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  1. #1
    She likes the bike. But the ski gets her wet!!!! xlint89's Avatar
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    sanded hull bottom. Mythe or no?

    I've heard that sanding the bottom of the hull is beneficial. Is it true if you use course sandpaper in continuous strokes, front to back, that these scratches act like many small rudders? It's supposed to help keep boat going straight? Anyone try this or know if it's true? I know it's not pretty to look at, but if it helps control at speed, I want it. Anyway, it's WAY WORSE, losing to, or barely beating an ugly ski.


  2. #2
    ph2ocraft's Avatar
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    From the files of Group K

    "HULL FINISHING - When you take delivery of any new 1050, the bottom surface of the hull is very smooth and shiny. While this finish looks real nice, it is totally non-functional. The ideal bottom surface finish is a non-shine finish created by numerous full-length front to rear "scratches". The best way to accomplish this finish is with a piece of very coarse emery (40 - 60 grit is best). All the sanding strokes should be front to back (continuous) for the full length of the hull. The deep, full length, scratches should eventually eliminate any part of shiny surface. While this preparation may not look attractive, these scratches will act as thousands of small rudders that will make the hull track "a lot" straighter in all water conditions. These scratches will also allow for much better surface holding in high-speed turns.
    We consider this preparation to be mandatory for our 2 seater 1050's. The added nose lift, offered by our ride plate modification on the two seater, means that there is slightly less "steering" hull contacting the water surface. A shiny hull, at this attitude, can tend to "seek" at high speeds. This sanding preparation allows the same 2 seater hull to run arrow straight at peak speed, along with much more responsive steering control."

    I don't know that I would like this speed run without the prepped hull, I remember at lower speeds with the "shiny" hull it was slippery back there. We attributed the better speed to the straight tracking ability, right or wrong I don't know.
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    Last edited by ph2ocraft; 12-22-2006 at 12:27 AM.

  3. #3

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    al you still got that boat that thing is a 3 seater 2 stroke dream

  4. #4
    ph2ocraft's Avatar
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    I'm keeping it until I have to sell it for the room, I just bought Liz her new Yaptor 700 so room is getting REALLY tight. I'll sell the SLTX when my Ultra 250 hits the dealer.
    I guess I better say thanks to Kevin for storing a couple of my boats.

  5. #5
    Hydrotoys's Avatar
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    Don't sand your hull, unless you want to go slower.

  6. #6
    john zigler's Avatar
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    Quote Originally Posted by hydrotoys View Post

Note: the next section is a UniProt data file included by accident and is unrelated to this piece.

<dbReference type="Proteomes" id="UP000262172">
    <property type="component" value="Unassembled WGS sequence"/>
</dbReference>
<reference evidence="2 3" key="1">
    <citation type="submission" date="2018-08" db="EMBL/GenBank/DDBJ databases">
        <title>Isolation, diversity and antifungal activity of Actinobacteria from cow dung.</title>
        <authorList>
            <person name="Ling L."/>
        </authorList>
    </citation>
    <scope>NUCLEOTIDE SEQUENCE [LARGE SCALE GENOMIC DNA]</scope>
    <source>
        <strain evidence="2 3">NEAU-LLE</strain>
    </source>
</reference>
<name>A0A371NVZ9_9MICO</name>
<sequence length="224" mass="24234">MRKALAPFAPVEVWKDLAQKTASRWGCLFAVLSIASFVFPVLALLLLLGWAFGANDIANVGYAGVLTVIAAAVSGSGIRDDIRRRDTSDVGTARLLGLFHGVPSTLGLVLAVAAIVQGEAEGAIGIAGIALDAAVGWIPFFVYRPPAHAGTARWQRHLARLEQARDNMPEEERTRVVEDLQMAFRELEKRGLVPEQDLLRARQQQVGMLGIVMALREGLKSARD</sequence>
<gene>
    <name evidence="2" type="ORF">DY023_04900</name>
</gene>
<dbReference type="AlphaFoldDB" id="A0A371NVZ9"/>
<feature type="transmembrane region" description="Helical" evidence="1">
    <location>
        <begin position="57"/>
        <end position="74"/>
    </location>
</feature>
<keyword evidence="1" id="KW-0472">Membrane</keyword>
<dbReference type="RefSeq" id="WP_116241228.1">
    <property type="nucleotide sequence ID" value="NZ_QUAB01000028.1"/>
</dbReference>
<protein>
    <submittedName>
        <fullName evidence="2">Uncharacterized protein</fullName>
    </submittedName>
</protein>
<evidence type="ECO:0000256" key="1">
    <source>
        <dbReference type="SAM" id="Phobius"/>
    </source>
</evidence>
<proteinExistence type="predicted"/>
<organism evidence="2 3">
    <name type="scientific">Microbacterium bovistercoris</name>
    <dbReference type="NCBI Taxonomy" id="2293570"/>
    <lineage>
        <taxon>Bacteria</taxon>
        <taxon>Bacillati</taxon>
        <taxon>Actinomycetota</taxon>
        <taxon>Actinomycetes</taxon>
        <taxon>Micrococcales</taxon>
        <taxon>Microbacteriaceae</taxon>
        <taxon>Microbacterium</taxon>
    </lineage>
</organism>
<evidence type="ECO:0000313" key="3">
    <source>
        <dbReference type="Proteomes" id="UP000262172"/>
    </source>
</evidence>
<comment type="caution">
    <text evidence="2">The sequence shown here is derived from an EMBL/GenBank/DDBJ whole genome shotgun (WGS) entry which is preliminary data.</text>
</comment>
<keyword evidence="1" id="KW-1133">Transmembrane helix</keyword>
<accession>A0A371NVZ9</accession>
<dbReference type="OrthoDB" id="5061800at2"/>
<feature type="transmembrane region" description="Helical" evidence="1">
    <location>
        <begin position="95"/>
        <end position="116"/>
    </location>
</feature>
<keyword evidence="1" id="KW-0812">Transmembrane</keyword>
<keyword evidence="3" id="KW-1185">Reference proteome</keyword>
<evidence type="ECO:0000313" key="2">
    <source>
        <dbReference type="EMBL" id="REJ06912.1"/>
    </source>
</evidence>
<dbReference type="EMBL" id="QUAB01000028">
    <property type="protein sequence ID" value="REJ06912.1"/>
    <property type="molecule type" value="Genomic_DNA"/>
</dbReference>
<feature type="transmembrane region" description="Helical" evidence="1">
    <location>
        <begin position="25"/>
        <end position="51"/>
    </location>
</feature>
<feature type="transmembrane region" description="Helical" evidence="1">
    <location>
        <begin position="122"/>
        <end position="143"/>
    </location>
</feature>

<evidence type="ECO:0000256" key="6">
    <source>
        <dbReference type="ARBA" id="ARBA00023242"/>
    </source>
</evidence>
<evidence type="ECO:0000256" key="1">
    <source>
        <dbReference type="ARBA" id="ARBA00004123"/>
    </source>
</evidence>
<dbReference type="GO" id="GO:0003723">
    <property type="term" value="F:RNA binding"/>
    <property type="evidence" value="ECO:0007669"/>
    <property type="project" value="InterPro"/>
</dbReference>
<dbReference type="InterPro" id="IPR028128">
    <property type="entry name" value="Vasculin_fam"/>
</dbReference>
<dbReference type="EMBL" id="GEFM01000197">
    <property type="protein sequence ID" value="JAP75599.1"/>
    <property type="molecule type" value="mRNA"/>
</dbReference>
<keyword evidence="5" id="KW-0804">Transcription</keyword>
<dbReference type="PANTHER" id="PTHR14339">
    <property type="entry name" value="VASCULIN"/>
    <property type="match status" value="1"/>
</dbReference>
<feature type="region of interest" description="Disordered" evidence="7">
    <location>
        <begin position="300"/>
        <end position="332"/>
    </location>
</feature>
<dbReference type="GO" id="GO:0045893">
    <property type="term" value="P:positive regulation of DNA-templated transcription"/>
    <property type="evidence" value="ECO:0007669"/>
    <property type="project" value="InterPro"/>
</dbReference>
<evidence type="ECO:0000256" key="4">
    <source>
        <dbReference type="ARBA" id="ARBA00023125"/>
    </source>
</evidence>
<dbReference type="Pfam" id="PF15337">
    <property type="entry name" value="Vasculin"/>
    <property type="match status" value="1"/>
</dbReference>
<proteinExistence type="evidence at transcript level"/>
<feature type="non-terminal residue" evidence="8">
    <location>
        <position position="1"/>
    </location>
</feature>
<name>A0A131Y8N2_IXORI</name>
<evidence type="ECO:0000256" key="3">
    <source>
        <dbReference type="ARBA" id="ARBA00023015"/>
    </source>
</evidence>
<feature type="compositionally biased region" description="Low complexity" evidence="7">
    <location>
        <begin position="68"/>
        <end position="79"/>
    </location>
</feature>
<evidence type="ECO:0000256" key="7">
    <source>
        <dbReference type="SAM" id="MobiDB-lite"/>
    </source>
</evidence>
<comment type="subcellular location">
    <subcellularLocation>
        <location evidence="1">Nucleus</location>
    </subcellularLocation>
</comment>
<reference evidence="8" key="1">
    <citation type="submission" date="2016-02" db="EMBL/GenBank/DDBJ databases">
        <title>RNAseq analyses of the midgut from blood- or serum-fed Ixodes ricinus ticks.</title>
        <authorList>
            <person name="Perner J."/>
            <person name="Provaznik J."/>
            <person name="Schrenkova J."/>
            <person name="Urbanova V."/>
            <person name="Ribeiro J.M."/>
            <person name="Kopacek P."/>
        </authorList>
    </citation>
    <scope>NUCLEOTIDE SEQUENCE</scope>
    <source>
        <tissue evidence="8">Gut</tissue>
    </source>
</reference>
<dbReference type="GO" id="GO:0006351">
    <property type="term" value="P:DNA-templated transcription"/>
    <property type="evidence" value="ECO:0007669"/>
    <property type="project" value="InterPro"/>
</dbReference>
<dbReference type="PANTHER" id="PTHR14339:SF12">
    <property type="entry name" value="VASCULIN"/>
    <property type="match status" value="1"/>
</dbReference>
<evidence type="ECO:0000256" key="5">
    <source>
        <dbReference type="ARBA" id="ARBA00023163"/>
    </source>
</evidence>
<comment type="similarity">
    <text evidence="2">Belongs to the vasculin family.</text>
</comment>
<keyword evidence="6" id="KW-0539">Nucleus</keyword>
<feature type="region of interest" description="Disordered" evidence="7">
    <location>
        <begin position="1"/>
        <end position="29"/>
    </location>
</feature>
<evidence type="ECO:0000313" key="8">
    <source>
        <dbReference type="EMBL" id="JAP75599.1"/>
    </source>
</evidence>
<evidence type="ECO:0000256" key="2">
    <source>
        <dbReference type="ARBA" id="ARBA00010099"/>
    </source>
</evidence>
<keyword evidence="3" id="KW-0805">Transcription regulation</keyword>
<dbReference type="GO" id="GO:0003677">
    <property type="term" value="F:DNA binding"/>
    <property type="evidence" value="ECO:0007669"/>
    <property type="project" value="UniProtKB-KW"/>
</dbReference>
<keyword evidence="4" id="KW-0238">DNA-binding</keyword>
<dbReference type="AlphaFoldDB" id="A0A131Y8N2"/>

Don't sand your hull, unless you want to go slower.

    why do you say this?

    on our boats, we have always sanded the bottoms. ( full size boats, not skis). it is a well known fact, a blue printed, sanded bottom will yeild better preformance than a smooth shinny one. water will cling to a smotth surface. you want it to break away easily from the hull. i sand all my skis too.

    zig

  7. #7
    Hydrotoys's Avatar
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    I sanded a GPR hull per the "experts". It lost speed and handled no different. I paid a few hundred dollars to have a painter put it back shiny.

    Theory is nice, but it didn't work for me. Never again!

  8. #8
    john zigler's Avatar
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    something must have been done wrong. ( although i am not sure how you could screw it up).

    i have a 20ft hydrostream boat, with a 250hp yamaha outboard. i gained 300 RPMS buy sanding the bottom. also made it feel much more secure at speeds over 90mph.

    in the boat world, it is a well know fact. it needs to be done if you are going fast. ( PWC are really just small boats).

    personally i ride stand ups, but we have always spent alot of time paying attention to the bottoms, and have proven results, through lots of testing. i know many others have too.

    the only thing i can think of is maybe you had a flaw in your GPR hull. ( a hook, or rocker) and it the problem was amplified.

    we treat all lower units, props ect the same. anything that really touches the water will benifit from being dull. i usually wet sand with 400 grit, and sand from bow to stern. make sure all strakes, edges, ect are sharp and true. it is also a big benefit to shapen the transom. ( make it very sharp).

    zig

  9. #9
    Quote Originally Posted by hydrotoys View Post
    I sanded a GPR hull per the "experts". It lost speed and handled no different. I paid a few hundred dollars to have a painter put it back shiny.

    Theory is nice, but it didn't work for me. Never again!
    Hydro- I respectfully disagree to a point, what needs to happen for GPS runs is have a chemical that will create a "bubbling affect" on the bottom of the hull creating a non-pressure point. Meaning you don't want the hull "sucked" to the water scrubbing speed. I think sanding it is too extreme as well, as you can create too rough of a surface. There should be a happy medium there on PWC's. Maybe Richard can chime it about how race boats do this!

  10. #10
    Hydrotoys's Avatar
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    Just sharing my real results. Yours may vary. Sand them till you are happy.


    I never EVER will again. You can keep that theory.

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